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Politics, jobs and marriage: Ethnic relations in Mauritius

Thomas Hylland Eriksen


This article is not what the title may suggest. Written for a Trinidadian readership, it tries to depict similarities between two ethnically complex places that I knew pretty well at the time. Published in Equality (Port-of-Spain), no. 1, 1989.




 "Here in Mauritius, you must realize that we walk on eggs continuously," said Marie Benoit sternly to the foreigner. A Maltese expatriate married to a Mauritian, she had learnt through trial and error for over a decade. In a society where tolerance is a national virtue and ethnic conflicts are invisible to the casual visitor, it takes time to learn the do's and don'ts of socialising. For peaceful and tolerant as Mauritius undoubtedly is, the diverse groups populating the island do not collectively make up a nation. Mauritius, like Trinidad, is a nation of nations, and compromise is the order of the day, be it inpolitics, in the economy, in the media or at a dinner party.

Located almost exactly on the other side of the globe, eight hundred kilometres off Madagascar in the southern Indian Ocean, Mauritius is an island where a Trinidadian visitor would experience pangs of vague recognition (which V.S. Naipaul indeed did, visiting Mauritius in the early 70's). Mauritian towns,sprawling and disorganised, present the same motley blend of Victorian, modern, ramshackle and Indian architecture as do Trinidadian towns. The scenery of the countryside is varied, the vegetation luxuriant, the beaches exquisite. Although twice as densely populated as Trinidad (the island is half the size; the populations are roughly equal), Mauritius does not feel crowded. About half of the population lives in rural villages, where sugar remains king. Riding a hefty wave of industrialisation since the early eighties, Mauritian society is in a state of flux, although underlying cultural patterns have proven difficult to refashion.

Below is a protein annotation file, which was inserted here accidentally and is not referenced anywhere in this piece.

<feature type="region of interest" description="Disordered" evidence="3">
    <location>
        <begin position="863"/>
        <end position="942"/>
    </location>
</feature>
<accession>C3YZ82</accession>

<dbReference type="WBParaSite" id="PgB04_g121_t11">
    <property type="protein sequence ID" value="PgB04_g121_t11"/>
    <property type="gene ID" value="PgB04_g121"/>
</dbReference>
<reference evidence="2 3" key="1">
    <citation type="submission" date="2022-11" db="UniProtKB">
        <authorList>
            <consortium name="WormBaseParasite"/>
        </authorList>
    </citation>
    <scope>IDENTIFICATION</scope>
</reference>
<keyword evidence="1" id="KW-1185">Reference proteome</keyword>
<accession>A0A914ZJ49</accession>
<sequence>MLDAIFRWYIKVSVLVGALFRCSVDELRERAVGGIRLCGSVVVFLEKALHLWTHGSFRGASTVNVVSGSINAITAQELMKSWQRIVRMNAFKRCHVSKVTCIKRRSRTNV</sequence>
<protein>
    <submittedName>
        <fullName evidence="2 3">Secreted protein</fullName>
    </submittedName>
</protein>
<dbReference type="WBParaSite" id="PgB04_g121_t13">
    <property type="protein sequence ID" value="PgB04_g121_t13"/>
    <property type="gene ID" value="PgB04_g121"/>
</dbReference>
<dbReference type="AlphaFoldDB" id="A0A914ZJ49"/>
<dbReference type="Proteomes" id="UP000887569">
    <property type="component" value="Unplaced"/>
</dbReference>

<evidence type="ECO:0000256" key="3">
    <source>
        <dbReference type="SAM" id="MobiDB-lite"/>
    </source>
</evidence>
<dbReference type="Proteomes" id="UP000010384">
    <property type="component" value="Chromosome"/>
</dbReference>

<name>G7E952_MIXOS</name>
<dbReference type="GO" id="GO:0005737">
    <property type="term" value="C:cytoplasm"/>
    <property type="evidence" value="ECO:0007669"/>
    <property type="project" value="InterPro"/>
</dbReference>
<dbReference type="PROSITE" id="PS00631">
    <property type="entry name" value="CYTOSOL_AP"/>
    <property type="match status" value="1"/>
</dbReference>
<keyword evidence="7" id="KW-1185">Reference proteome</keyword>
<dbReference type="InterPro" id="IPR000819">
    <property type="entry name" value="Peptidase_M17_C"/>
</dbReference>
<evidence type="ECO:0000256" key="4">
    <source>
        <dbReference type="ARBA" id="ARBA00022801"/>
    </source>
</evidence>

Like Trinidad, Mauritius is a multi-ethnic society, its population composed of groups of Indian (Hindu and Muslim), African,mixed, French and Chinese descent. A sugar colony for many years,sugar is still important despite the recent diversification of the economy. The currency is the Mauritian rupee, and English isthe official language, but French and a French-lexicon Creole remain the dominant languages, despite 150 years of British rule. Since 1968, Mauritius is an independent democracy within the Commonwealth. In Mauritius as in Trinidad (and, perhaps, in any plural society), ethnicity is a pervasive, though elusive, aspect of social life. Although Mauritians often deny it, the ethnic membership of an individual provides him with crucial constraints and incentives as he goes on with his life; in situations relating to work, political activity, marriage etc. Like in Trinidad, no single ethnic group has a majority in Mauritius, but unlike in Trinidad, over 65% of the populationa re of Indian ancestry. However, Muslims (17%) and Tamils (6%) have rarely aligned themselves politically with the North Indians (mostly Biharis; 42%), and the Indo-Mauritian community has also from time to time been divided along caste lines. The other major ethnic group, the Creoles (about 29%), is culturally heterogeneous; it consists of a small segment of middle-class gens de couleur ("High Browns") and a large black working-class.The small group of Franco-Mauritians (local Whites), strongly fearing Indian cultural dominance, have historically aligned themselves with any non-Indian group, while the Sino-Mauritians (of Chinese origin, 3%) have collectively remained aloof from national politics. Hindus hailing from northern India have almost uninterruptedly been in control of the political system since the 1950s.